When reading the chapter “Sperm Shopping”, there were a lot of things that I didn’t think were such a big deal. For example, tracking down the man whose sperm you used. You would think that having the bundle of joy you wanted was the part that really mattered. But, unlike today, appearance played a part in the process of sperm insemination. In the chapter “Sperm Shopping” a lot of interesting points came up. Right now, I am going to name a few, but I will explain them further later on. Some points that interested me were how women fascinated over their donor, and the dramatic need for screening the male sperm donors. These are only some of the many points, but they will be the points I want to talk further about.
A line that caught my attention was “He’d be the perfect specimen is he were donor 3536” (pg.203). As I had said early, most people who go through the process of getting a sperm donor want a child, not anything more. I am not saying that it is wrong to put your imagination to work and think about what could be, “the father of your baby”. But why give it so much time of your day? In the 1970’s-1980’s websites that helped you choose who you wanted, or helped you have an idea of who your sperm donor is. Comparing the thinking of women back in the 1970’s to the women now, there are a few differences I can clearly see. Women now think of the sperm insemination process very seriously. It takes time to be 100% sure about this decision. Based off of the line on page 204 that states, “..it appears fun at first glance.”, we can assume that many women took much time to look at the many available websites about sperm donation. Now we can be glad that sperm insemination has become more of a serious decision.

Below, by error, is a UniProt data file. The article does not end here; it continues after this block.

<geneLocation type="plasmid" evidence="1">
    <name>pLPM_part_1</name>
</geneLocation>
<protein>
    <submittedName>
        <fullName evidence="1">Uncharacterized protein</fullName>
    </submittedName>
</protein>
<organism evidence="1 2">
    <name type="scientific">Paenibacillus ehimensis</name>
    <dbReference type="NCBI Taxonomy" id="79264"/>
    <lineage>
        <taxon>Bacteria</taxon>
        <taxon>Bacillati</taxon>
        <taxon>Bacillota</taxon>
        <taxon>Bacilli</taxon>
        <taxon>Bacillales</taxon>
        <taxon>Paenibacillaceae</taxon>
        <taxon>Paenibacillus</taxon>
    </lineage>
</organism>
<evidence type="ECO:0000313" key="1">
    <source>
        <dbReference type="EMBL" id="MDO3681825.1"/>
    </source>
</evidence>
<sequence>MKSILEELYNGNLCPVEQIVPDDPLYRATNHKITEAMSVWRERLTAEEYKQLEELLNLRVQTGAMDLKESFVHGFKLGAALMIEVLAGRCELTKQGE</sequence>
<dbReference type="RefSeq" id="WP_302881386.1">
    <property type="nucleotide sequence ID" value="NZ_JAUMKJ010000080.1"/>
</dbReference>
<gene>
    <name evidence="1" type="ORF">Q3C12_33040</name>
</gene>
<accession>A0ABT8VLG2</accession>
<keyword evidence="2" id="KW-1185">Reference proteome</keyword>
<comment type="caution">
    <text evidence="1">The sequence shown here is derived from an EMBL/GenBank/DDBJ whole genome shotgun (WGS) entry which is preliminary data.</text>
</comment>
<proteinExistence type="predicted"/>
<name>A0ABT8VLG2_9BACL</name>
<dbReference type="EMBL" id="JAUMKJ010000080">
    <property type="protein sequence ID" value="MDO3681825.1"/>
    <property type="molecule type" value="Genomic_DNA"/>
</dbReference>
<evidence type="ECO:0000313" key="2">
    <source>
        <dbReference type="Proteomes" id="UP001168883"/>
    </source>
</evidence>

Moving on to the next topic that would be sexually transmitted diseases, in other words, STD’s. After the 1980’s there started to be more cases of HIV and AIDS, and as predicted, women did not like this so they slowly started to travel away from the small companies. Seeing that business was only getting worse, they had to do something about these cases and fast. Otherwise, business would only get worse. So they decided to do screenings on donors, and new donors so they could limit the cases of STD’s. The companies didn’t get business to start up as fast as they like so they started to advertise again. But other states (like Virginia) saw this struggle and started their own companies, and advertise, hoping that their companies could be as successful. But since this idea wasn’t fresh/new anymore, business didn’t boom like it used to. So they moved onto a new idea, which would be “…retrieving sperm from dead men.” (pg.217) But that is a new topic that I won’t get into.
Since this is the last blog post, I would like to describe my view on childbirth and how it has changed in the duration of this book. When I first started off reading this book, I was 100% sure I didn’t want to have a kid in the future. Mostly because I was scared of not knowing how everything works; the doctor’s role, my role, and what was going on inside, obviously. But while reading the book, something has changed. Seeing how much the knowledge and the quality of the doctors has changed, I have become more comfortable with the idea of childbirth. Reflecting, I am glad that the idea of sanitation has been enforced, the role of women in the medical field has become more important and there are less chances of death due to complications. Although there are still some, the risks have gone down, along with my anxiety over childbirth. Overall, I have learned so much about the evolution of childbirth, the importance of experience and lastly, the importance of trial and error. In the end, I really enjoyed reading the book “Get Me Out” and I would recommend reading the book.